An Interview with Mal Malme: NOCC Volunteer and Ovarian Cancer Survivor
How old were you when you were first diagnosed? How was your cancer found?
I was 43 years old. In May of 2009, I decided to have a hysterectomy because I had fibroids that caused annoying symptoms. During the operation, my doctor found a cyst on one of my ovaries that did not look like, or behave like, a normal cyst, so she decided to remove the ovary. Ten days later, at my follow-up appointment, she told me it was cancer.
What was your treatment plan? How did you tolerate the treatments?
My doctor connected me with a surgical oncologist, who discussed what he felt was the best treatment plan, which included surgery to remove the other ovary, remove the omentum, and dissect lymph nodes. I underwent surgery at the end of June in 2009. Only one lymph node out of fifteen came back positive for cancer.
I then had an IP port surgically placed and received six cycles of chemo, each cycle consisting of one day of IV chemo with Carboplatin and Taxol, one day of IP chemo with Cisplatin, and, a week later, one day of IP Taxol. The IV chemo was the easiest part. The IP treatments were pretty brutal. The chemo was delivered through the port, directly into my abdomen. I felt like a rotisserie chicken, as every twenty minutes, my nurse would rotate me so the chemo would wash through each side.
I can’t describe how it made me feel physically and emotionally; it was really tough. I’m still processing the whole experience with my therapist. This particular treatment was brutal for two reasons: 1) the chemo made me so bone tired that I could not walk a block (I am a runner and an avid walker, so this was no picnic!) and 2) eating and drinking was incredibly challenging. Every day was an adventure.
I remember sitting out on my back porch and staring into nothing, trying hard not to think about this reality. The day before each chemo treatment was always tough, because I knew the intense, sick feeling would start all over again.
How many years have you been in remission? Have you had a recurrence?
I’ve been in remission since December 7th, 2009, which was my last day of chemo. That’s how I count it.
I’m so grateful and blessed to say I have not had a recurrence. But one thing I will say, it’s so hard not to have that fear, that terror, take up space in my brain and push it’s way to the surface at least a few times a week. When I hear of other friends whose cancer has returned, or a new diagnosis, I think, how have I managed to not have a recurrence? I try not to focus on that, but it’s there.
I have friends who have died, some younger than me, from ovarian and other cancers, and survivor guilt is something I deal with.
Who has helped/supported you throughout your cancer journey?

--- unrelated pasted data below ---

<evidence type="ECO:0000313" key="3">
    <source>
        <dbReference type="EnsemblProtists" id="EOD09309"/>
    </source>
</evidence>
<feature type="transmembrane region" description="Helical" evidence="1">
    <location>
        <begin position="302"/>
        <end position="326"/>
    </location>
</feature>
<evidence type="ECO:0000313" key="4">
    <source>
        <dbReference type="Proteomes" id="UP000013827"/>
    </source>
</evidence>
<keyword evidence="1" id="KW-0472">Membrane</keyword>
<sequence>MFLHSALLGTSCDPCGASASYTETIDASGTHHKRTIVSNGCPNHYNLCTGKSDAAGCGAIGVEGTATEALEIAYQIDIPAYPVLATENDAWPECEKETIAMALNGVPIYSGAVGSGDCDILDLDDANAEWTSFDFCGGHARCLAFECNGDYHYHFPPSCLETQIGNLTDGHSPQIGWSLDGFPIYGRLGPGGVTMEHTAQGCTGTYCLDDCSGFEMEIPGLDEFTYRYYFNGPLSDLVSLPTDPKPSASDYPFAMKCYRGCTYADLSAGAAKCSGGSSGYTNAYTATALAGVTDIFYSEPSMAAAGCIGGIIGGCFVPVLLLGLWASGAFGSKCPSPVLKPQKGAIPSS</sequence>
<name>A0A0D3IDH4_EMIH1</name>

My spouse, Meg, has been my main support through this. She is the one who was with me during my surgeries, waiting for the doctor to come out and say it’s over, with me through each chemo treatment, and now, with me as I deal with menopause. I’m going on six plus years of hot flashes and mood swings, and now osteoporosis. Meg is a real trooper and always loves me through it all.
My Mom is also a great support. She was diagnosed with breast cancer the year after I finished treatment. It was really triggering going with her to the same chemo infusion center. I wanted her to have my nurse, and she got great care, but it was so hard to witness. Now we both have things we deal with post-cancer that are always with us. We lean on one another. She is cancer-free now, thankfully, too.
My friends and fellow Clown Care Unit colleagues are all awesome. They helped us during my treatment, keeping me company on long days, bringing me comfort food, and just knowing how to distract me when I was feeling down.
How are you involved with the NOCC?
In 2010, my friend, Patty, died from ovarian cancer. She was younger than me and had been dealing with the disease longer. Her Mom also died from ovarian cancer and her family deals with the BRCA gene. I wanted to honor her life, and friendship, as she was so generous to me while I was just finishing treatment, while she was dealing with her own cancer. So, I started Team Patty for the NOCC 5k. I’ve been doing it ever since. I run and raise money each year, as well as participate in Massachusetts Chapter events, meetings, and programs. It’s a special community to be amongst others who have experienced the isolation and fears that ovarian cancer brings.
Do you find support through online ovarian cancer communities?
Everyone’s journey, experiences, and feelings around cancer are different, but it does all make us feel isolated and alone. Now that there are more and more online communities, it takes away some of that isolation. So, even if you feel sick and exhausted from treatment, or emotionally drained from the PTSD, there are so many who understand those feelings, that you can feel community online. It really helps to hear about others’ experiences and provide support in some way. Someone always has an idea, a suggestion, or a resource for any question or concern that someone posts. Sometimes it feels reassuring just seeing all the responses to one post. It’s proof that no one needs to feel alone going through this.